Tuesday, January 27, 2009

If it's yellow let it mellow...

This will probably turn out to be an odd post...
This is what our toilet often looks like at the House Famous (minus the toilet paper as this is not actually a picture of our toilet but a google image, our toilets have more provocative colours such as violet or cream). That's right, our toilets often have pee in them! This may seem odd to our guests but, I assure you we have our reasons.

The average North American uses 142 liters of quality drinking water each day.Of this amount 50 per cent is flushed down the toilet. I can't think of a more arrogant manner to flout our affluence than by peeing in half our drinking water.

This is a crazy stat as drinking water is fast becoming the key issue of the 21st century. The United States of America is getting thirstier and beginning to eye the delicious waters of Canada. http://www.ctv.ca/servlet/ArticleNews/story/CTVNews/20080424/water_wars_080424/20080424?hub=SciTech

Unsafe drinking water is also the number one killer of children in the world.
Those are just 2 of many compelling reasons we've stopped flushing yellow (don't worry, if it's brown, we flush it down) So for thi reason, if you decide to come and visit the house famous, or are thinking of joining our community, you should consider carefully whether you can stomach yellow toilet water. We don't pretend to be solving the world's problems with this policy, in fact, many people have far more effective methods of conserving water by toilet. We know we're actually pretty moderate in this respect. http://www.thesimpleway.org/practical/water.html

That said, we figure if we can cut our flushes by 50-75% we can save about 35L of water per day, per person in our household. It's a humble attempt but one we've stuck to in our short life as a community. It may seem a little gross to the average guest, but hey...

Everybody pees!

Thursday, January 22, 2009

speaking of prayer...

I've been thinking a lot about prayer lately. Below is a prayer by Rabbi Jack Riemer that has been on the lips of quite a few people in our churches and larger community...I think it's quite excellent.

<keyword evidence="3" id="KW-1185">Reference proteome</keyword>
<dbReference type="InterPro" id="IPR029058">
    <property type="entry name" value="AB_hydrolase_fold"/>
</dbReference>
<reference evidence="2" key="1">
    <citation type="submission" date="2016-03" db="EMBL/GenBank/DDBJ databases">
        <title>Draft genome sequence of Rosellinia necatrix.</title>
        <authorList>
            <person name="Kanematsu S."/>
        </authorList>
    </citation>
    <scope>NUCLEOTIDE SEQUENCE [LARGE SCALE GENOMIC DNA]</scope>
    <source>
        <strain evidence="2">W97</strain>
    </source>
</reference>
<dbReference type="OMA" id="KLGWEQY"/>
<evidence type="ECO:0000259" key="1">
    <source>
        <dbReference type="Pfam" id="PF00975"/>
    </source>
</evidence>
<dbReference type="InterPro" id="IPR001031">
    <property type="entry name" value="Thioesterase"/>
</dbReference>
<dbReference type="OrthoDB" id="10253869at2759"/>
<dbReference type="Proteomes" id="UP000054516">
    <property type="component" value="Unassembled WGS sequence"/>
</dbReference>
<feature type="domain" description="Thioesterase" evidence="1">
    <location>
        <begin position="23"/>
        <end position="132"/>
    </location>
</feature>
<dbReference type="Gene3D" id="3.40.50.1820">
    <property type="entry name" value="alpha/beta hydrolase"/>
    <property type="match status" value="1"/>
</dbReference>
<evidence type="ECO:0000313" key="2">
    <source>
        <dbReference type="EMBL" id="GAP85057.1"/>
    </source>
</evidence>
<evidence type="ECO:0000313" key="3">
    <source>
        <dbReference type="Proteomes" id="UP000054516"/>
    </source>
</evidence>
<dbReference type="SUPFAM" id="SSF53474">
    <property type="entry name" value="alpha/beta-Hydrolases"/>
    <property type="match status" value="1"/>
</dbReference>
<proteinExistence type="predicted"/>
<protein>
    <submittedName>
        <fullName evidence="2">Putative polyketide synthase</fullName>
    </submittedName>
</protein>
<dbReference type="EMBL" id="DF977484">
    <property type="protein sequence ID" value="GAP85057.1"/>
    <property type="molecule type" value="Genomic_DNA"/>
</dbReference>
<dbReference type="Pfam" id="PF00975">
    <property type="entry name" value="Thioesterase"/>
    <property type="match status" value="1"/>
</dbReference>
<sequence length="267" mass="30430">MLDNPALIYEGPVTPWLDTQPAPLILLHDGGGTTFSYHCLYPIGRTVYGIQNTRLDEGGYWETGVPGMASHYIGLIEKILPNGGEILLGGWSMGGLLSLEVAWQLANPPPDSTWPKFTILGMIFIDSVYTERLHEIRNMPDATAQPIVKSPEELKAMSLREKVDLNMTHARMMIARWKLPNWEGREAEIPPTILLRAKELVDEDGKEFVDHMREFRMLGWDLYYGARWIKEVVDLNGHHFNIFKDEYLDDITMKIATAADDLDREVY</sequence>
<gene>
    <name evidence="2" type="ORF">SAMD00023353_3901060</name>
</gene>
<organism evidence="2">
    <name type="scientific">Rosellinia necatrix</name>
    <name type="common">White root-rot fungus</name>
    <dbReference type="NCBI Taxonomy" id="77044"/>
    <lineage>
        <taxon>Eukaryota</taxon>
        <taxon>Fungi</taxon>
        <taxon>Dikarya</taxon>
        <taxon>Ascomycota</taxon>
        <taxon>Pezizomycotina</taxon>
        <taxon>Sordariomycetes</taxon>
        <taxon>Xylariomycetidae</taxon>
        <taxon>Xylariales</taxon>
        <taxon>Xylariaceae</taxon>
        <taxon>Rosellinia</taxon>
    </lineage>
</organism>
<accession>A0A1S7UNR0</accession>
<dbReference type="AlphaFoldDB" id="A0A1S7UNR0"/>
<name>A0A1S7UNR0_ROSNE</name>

We cannot merely pray to You, O God, to end war; for we know that You have made the world so that all of us must find our own path to peace within ourselves and with our neighbors.

We cannot merely pray to you, O God, to end starvation; for You have already given us the resources with which to feed the entire world, if we would only use them wisely.

We cannot merely pray to You, O God, to root our prejudice; for You have already given us eyes with which to see the good in all people, if we would only use them rightly.

We cannot merely pray to You, O God, to end despair; for You have already given us the power to clear away slums and to give hope, if only we would use our power justly.

We cannot merely pray to You, O God, to end disease; for You have already given us great minds with which to search out cures and healing, if we would only use them constructively.

Therefore, we pray to You instead, O God, for strength, determination, and willpower – to do as well as to pray, to become as well as to wish.

For Your sake and for ours, speedily and soon, that our land may be safe, and our lives may be blessed.

Praised are You, O God; You bless Your people Israel, and all humankind, with peace.


Tuesday, January 20, 2009

I watched President-elect Obama's inauguration today and, I must say, it was a beautiful thing to watch. There were many parts of this inauguration that I found moving, but one part in particular stuck with me. The part I refer to was the closing benediction that was written and delivered by the Reverend Joseph Lowery. Lowery is a Methodist minister who was integral in leading the civil rights movement with Dr.King in the 60's, and this is some of what he said...

God of our weary years, God of our silent tears, thou who has brought us thus far along the way, thou who has by thy might led us into the light, keep us forever in the path, we pray, lest our feet stray from the places, our God, where we met thee, lest our hearts, drunk with the wine of the world, we forget thee. Shadowed beneath thy hand may we forever stand -- true to thee, O God, and true to our native land.

For we know that, Lord, you're able and you're willing to work through faithful leadership to restore stability, mend our brokenness, heal our wounds and deliver us from the exploitation of the poor or the least of these and from favoritism toward the rich, the elite of these.

We thank you for the empowering of thy servant, our 44th president, to inspire our nation to believe that, yes, we can work together to achieve a more perfect union. And while we have sown the seeds of greed -- the wind of greed and corruption, and even as we reap the whirlwind of social and economic disruption, we seek forgiveness and we come in a spirit of unity and solidarity to commit our support to our president by our willingness to make sacrifices, to respect your creation, to turn to each other and not on each other.